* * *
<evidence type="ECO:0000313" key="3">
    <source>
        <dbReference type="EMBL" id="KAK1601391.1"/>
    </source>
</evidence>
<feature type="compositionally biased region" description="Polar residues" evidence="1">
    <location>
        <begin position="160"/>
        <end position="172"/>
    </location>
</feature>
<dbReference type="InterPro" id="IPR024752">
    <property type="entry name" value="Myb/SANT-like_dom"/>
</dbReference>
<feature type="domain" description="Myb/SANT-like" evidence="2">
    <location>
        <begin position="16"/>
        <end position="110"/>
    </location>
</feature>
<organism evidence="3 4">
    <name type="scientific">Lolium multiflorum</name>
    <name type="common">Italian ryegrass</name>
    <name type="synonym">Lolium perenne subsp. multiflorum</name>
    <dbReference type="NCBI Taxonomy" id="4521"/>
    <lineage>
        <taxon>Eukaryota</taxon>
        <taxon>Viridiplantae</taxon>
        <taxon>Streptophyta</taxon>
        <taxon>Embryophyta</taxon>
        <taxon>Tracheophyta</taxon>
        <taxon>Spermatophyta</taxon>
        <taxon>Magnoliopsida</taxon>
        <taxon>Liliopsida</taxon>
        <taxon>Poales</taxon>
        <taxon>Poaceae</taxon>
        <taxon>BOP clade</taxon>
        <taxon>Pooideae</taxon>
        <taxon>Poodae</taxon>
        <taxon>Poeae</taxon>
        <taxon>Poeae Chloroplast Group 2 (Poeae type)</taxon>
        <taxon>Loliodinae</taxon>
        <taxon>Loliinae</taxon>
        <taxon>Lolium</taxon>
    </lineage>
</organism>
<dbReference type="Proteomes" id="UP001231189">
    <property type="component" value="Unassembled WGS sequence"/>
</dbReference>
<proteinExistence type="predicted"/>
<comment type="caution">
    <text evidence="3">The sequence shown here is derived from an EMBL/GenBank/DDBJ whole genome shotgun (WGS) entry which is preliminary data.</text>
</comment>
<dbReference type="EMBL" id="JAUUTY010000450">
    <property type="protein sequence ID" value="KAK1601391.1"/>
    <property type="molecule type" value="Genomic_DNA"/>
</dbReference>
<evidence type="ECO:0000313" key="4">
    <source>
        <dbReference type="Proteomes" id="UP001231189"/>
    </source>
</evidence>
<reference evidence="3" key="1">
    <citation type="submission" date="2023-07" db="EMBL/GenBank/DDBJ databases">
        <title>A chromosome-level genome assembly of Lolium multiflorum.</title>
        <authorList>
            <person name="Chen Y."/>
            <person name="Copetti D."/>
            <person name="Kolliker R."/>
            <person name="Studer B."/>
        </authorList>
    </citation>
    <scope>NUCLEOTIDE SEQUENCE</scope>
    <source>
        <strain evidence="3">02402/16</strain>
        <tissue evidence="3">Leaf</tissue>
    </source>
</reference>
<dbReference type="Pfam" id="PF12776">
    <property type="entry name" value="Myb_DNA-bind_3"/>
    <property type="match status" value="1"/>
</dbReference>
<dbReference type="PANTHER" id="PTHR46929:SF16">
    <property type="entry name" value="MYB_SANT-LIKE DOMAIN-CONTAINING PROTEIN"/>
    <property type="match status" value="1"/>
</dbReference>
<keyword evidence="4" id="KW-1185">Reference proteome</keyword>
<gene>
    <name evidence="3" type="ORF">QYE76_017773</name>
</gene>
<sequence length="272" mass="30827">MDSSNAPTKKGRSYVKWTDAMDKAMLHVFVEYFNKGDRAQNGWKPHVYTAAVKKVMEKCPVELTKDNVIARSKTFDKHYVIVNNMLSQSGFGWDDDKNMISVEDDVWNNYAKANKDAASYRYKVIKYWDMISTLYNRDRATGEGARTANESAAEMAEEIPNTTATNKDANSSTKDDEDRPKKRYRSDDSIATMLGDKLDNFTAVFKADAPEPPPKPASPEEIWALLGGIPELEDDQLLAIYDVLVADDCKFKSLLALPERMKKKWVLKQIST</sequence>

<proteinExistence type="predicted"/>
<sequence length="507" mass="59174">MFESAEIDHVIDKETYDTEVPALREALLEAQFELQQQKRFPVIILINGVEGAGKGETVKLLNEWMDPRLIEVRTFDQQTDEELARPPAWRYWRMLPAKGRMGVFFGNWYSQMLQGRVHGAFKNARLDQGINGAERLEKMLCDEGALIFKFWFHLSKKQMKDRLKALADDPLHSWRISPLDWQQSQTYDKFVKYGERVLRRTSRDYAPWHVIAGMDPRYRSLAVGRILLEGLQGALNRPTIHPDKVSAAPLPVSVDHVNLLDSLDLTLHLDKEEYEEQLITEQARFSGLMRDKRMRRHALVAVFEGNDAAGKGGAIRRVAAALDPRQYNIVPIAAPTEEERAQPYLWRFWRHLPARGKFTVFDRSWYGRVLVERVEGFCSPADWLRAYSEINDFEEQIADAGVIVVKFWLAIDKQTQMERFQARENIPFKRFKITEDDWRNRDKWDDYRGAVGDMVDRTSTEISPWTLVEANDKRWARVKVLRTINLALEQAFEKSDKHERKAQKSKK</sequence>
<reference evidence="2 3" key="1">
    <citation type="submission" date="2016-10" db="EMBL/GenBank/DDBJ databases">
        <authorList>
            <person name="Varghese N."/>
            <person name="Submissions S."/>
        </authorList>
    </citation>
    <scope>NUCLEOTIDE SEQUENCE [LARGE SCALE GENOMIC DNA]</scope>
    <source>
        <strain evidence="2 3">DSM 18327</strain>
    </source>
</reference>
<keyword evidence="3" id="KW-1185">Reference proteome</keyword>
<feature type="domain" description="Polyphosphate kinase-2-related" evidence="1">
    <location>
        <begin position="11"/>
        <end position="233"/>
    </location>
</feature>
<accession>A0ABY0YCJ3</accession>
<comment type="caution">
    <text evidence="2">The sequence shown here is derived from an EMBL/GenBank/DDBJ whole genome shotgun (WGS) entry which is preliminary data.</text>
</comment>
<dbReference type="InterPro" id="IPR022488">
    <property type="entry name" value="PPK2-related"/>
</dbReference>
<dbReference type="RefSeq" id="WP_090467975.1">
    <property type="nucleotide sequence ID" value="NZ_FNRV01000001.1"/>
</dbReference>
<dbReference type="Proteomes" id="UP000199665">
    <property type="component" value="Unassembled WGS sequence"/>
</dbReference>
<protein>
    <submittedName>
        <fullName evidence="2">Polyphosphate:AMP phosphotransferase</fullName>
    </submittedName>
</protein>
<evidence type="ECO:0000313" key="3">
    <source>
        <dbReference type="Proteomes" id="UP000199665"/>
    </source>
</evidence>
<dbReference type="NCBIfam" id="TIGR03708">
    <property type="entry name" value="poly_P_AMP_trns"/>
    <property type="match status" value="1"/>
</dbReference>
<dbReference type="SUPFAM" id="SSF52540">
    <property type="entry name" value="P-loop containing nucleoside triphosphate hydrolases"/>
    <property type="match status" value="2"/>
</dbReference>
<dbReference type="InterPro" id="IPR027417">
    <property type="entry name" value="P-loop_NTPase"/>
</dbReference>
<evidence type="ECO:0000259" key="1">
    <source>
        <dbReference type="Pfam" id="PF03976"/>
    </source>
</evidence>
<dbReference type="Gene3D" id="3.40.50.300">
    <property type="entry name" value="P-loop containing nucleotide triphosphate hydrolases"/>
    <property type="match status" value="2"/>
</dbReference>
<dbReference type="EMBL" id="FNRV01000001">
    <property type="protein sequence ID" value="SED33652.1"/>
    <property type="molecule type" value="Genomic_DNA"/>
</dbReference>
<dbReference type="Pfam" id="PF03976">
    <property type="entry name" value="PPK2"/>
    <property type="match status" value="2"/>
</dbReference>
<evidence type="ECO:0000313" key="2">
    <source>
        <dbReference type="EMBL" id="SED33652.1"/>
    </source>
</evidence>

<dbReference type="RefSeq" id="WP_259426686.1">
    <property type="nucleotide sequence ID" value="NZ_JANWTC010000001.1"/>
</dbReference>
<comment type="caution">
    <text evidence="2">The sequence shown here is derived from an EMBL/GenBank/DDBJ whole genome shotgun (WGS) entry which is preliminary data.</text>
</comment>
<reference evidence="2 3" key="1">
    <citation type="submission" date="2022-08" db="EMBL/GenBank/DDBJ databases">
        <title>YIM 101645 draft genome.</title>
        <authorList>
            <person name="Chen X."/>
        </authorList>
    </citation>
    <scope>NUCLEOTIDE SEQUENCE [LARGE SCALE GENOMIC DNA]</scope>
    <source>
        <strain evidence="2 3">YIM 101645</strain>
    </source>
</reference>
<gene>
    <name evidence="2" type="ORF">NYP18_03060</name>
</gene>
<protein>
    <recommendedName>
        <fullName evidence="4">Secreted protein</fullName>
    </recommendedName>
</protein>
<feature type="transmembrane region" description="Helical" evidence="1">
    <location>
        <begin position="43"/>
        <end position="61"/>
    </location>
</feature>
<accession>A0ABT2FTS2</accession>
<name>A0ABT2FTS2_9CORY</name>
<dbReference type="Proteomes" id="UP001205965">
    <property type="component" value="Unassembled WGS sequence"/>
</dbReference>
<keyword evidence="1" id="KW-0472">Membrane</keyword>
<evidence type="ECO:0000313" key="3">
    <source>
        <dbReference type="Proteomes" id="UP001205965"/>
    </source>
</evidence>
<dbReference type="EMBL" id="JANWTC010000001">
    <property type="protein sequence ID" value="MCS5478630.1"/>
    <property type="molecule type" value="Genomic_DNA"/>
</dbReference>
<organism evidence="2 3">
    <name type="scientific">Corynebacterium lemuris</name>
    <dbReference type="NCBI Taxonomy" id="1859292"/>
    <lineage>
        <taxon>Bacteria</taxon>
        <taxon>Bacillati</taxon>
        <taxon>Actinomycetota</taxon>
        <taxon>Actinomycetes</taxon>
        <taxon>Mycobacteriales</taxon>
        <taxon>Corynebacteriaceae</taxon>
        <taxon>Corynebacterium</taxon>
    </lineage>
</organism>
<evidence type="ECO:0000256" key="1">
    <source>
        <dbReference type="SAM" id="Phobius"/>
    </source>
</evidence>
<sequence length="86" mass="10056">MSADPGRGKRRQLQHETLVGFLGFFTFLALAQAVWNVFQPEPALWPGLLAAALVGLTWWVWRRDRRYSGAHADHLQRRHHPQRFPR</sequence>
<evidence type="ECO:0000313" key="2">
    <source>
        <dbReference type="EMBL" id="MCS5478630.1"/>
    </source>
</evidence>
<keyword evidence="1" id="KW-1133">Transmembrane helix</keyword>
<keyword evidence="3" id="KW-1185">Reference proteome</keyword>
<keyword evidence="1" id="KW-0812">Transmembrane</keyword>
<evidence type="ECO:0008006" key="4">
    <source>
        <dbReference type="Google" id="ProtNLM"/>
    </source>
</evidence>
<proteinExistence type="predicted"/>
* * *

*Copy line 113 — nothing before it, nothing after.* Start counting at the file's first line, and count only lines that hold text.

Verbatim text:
<accession>A0ABY0YCJ3</accession>